Sitecore Continuous Deployment: Conditional sublayout logic

Sitecore 122In a previous post, I discussed handling the continuous deployment of templates and layouts, but mentioned that you also need to worry about conditional business logic in your sublayouts. The primary issue is this: if the data model is constantly in flux and the system is in a state of needing to maintain current functionality while also supporting testing of new functionality, how do we avoid sublayouts blowing up when they render to the user?

Backwards compatibility

Anybody who has ever tried to write a system that always works for any version of a database schema knows that you will lose your mind trying to build up a data layer that safely handles all of the possible scenarios, never mind trying to maintain that beast over time. Still, with a continuous deployment model, your code that is being deployed needs to work if new features, templates, or fields are not yet enabled for public consumption. At any given point in time, you essentially have two modes:

  1. Stuff that we know works, and
  2. Stuff that we know is being tested.

If you want to get really complicated, you might even start tiering your acceptance of features so that some features are in ‘alpha’ versus ‘beta’ versus ‘delta pi omega force’. I don’t advise that :).

This means that sublayouts need to be written to handle both scenarios. It needs to handle the new state of things that we hope will work, but also be backwards compatible to present the stable state to users who are not in the test group.

A new field, as an example.

Imagine a developer has just introduced a new field to a page component template. This field is intended to allow the author to provide a teaser below a linked title in a small component on the page. Following some of the recommendations given before, the developer has secured this field to the test group so that only those testing the new field will see it. The markup has been added to the component sublayout to display the teaser in the appropriate position, with the proper styling and positioning.

List group heading

At this point, however, there is a scenario where users who are not in the test group will visit a page with this sublayout on it and not have access to the field. Without any additional code, the browser receives an extra set of markup without the data from the field in the teaser area.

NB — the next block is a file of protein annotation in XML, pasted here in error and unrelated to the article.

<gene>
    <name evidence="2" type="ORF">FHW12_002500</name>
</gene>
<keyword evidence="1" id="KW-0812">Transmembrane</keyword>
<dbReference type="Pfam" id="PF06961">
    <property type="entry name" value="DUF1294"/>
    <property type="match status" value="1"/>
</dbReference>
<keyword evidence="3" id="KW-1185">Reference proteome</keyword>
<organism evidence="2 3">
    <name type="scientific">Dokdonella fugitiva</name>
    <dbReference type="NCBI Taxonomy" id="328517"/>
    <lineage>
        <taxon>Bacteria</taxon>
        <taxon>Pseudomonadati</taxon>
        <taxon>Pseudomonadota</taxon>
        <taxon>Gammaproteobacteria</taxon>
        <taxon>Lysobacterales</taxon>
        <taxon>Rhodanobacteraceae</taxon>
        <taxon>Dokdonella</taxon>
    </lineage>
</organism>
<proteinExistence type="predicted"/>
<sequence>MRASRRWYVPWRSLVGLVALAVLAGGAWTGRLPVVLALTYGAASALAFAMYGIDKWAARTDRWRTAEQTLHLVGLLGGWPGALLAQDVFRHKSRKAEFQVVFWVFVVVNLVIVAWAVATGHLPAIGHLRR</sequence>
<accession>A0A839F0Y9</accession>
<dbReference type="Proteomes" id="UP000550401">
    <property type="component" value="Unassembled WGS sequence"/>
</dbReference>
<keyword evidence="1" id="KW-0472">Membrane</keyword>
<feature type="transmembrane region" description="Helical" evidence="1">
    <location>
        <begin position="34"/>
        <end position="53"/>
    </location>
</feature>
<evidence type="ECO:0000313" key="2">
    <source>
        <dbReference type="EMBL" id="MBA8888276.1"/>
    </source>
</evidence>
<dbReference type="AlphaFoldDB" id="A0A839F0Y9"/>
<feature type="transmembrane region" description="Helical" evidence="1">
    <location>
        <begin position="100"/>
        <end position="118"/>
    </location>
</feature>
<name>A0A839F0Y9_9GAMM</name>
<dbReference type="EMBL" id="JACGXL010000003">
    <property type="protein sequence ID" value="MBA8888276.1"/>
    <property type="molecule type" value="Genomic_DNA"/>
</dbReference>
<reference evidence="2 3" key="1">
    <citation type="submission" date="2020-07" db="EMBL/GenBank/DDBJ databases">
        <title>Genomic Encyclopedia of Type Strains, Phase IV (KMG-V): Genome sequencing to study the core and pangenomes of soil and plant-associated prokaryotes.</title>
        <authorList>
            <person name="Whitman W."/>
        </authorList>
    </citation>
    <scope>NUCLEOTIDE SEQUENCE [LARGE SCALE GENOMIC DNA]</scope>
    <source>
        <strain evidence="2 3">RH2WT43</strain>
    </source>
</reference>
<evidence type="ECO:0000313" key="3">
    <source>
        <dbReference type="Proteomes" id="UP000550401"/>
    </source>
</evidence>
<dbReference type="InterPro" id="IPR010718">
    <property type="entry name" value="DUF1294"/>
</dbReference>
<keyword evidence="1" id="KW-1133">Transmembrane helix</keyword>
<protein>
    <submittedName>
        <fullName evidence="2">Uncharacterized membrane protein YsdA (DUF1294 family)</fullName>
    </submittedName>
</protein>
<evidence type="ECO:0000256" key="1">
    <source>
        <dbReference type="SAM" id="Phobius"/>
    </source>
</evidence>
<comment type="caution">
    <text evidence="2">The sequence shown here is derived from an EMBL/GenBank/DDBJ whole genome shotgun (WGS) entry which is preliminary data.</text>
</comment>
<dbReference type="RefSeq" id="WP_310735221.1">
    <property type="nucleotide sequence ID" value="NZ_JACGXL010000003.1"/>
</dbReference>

<a href="#" class="list-group-item">
   <h4 class="list-group-item-heading">List group item heading</h4>
   <p class="list-group-item-text"></p>

This can be particularly a problem with headers and other types of tags when supporting accessibility. Instead, the sublayout code needs to make this markup conditional. If the field is available, then the teaser information is displayed. If not, no markup is displayed and the interface appears as it did before the developer introduced the new field.

This approach can be applied to generally any section of your presentation where you need to present two views. Things start to get more complicated as you go beyond simple ‘yes/no’ presentation decisions.

Conditional Behaviour

With Sitecore implementations, it is rarely only the data model that is in flux. In addition, new business logic or integrations are often being introduced to enhance the website functionality. In these cases, simply testing for the availability of a field for the user is not enough.

Let us take as an example a simple listing sublayout that uses a repeater on a set of data. Regardless of the set of data, the output to the user is always the same format. However, new business logic has been introduced to optimize the retrieval of the data using a caching layer. The development team wants to test this caching layer out and ensure all use cases are covered before switching over to it. The unit tests seem to pass, but the final manual scenario testing needs to occur.

True or False

In this case, the sublayout cannot test using Sitecore security on an item. Instead, there has to be some sort of boolean indication that will inform the sublayout logic whether it should retrieve the data using the caching manager, or using the previous data access layer.

The easiest way to do this is to base it on the Sitecore.Context.User properties. By using the current visitor’s group membership, IP address, usernames, etc. you can build a utility to inform sublayouts of the level of access the user has. This could be as simple as testing if the user is in the Tester role.

   return CacheManager.GetData();
   return EntityManager.GetData()

Going forward

There are a lot of scenarios to be covered, but the general approach that will be needed is to build a utility for your application that will be able to test if the current user should access test content/functionality or not. From there, code is built to flow through one path or another.

This will become incredibly complex to manage if you are not abstracting away the important business logic into layers so that you can provide different access points to the same data. Avoid embedding all your logic into your sublayouts, and it will be easier to choose one path over another.

Just remember to clean up the old code once things pass testing!

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